It is not easy to plead a viable federal securities fraud claim, what with the requirements of the Private Securities Litigation Reform Act, the Supreme Court’s tightening of Rule 8 pleading standards, and the ever more muscular application of the particularity requirements of Rule 9(b). Now Judge Baer has further upped the ante in Elliott Associates LLC v. Porsche Automobil Holding SE, 10 Civ. 0532 (S.D.N.Y.) by dismissing Rule 10b-5 claims brought by US hedge funds on the ground that the claims do not arise from “domestic transactions,” as articulated by the Supreme Court in last term’s opinion in Morrison v. Australia National Bank (majority opinion here).
The Plaintiff hedge funds allleged they were defrauded by Porsche’s false public denials of its intent to acquire the stock of Volkswagen (VW). Porsche, according to the hedge funds, secretly accreted VW shares despite its public denials, and the price of VW shares skyrocketed when Porsche’s acquisition was revealed. The swaps operated as short sales, meaning their value dropped like a rock, and the hedge funds claimed losses of more than $2 billion.
In Morrison, the Supreme Court limited the application of section 10(b) to “transactions in securities listed on domestic exchanges, and domestic transactions in other securities.” Securities swap agreements are “privately negotiated contracts that are not traded on any exchanges.” Thus, the question for Judge Baer was whether the swaps were “domestic transactions?”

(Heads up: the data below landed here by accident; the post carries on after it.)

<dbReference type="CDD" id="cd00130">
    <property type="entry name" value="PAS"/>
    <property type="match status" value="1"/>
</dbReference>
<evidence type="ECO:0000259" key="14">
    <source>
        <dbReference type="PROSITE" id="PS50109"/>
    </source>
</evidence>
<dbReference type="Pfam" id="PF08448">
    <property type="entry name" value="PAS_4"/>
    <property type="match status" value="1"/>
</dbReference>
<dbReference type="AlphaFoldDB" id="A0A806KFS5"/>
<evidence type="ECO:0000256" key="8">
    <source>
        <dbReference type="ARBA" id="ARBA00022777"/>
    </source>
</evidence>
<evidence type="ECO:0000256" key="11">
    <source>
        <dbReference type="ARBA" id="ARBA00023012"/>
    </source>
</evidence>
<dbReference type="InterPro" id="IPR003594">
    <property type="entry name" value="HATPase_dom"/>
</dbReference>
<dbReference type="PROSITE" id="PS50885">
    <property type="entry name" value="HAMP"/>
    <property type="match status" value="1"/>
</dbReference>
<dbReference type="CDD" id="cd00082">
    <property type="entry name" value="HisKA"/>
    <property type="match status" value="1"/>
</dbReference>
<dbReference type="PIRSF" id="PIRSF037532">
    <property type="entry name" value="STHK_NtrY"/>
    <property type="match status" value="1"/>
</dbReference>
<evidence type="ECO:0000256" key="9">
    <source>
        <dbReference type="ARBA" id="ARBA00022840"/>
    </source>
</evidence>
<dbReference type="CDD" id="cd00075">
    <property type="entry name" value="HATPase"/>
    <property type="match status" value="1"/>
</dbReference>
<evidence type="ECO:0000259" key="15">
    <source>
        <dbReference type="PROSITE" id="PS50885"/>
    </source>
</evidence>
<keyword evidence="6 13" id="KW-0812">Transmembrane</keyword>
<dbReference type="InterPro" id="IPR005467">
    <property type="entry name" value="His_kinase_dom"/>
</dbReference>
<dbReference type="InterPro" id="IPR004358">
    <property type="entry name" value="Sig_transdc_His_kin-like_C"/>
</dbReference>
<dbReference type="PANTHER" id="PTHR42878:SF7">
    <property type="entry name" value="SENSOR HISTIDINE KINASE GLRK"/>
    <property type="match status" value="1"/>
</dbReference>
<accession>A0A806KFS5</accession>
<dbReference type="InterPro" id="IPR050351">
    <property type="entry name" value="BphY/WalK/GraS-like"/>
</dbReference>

Porsche is a German company, as is non-party VW. But, Plaintiffs alleged that investment decisions were made by the US-based investment managers, that the swaps were confirmed in the US, and that their swap agreements contained US forum selection and choice of law clauses. Defendants argued that Morrison should bar a claim based on the swaps because Plaintiffs “effectively transacted on a foreign exchange when they took short positions through swaps referencing VW shares.”
Defendants have the better argument, according to Judge Baer, because the “economic reality” is that the swaps are “the functional equivalent of trading the underlying VW shares on a German exchange… [and] I am loathe to create a rule that would make foreign issuers with little relationship to the U.S. subject to suits here simply because a private party in this country entered into a derivatives contract that references the foreign issuer’s stock.”
Judge Baer also dismissed the pendent state law claims, giving some deference to a letter from the German Consulate in New York advising of ongoing investigations by German securities regulators into Porsche’s accumulation of VW shares. So maybe the hedge funds do have a real securities fraud gripe, but it’s not one that can be resolved in the federal courthouse.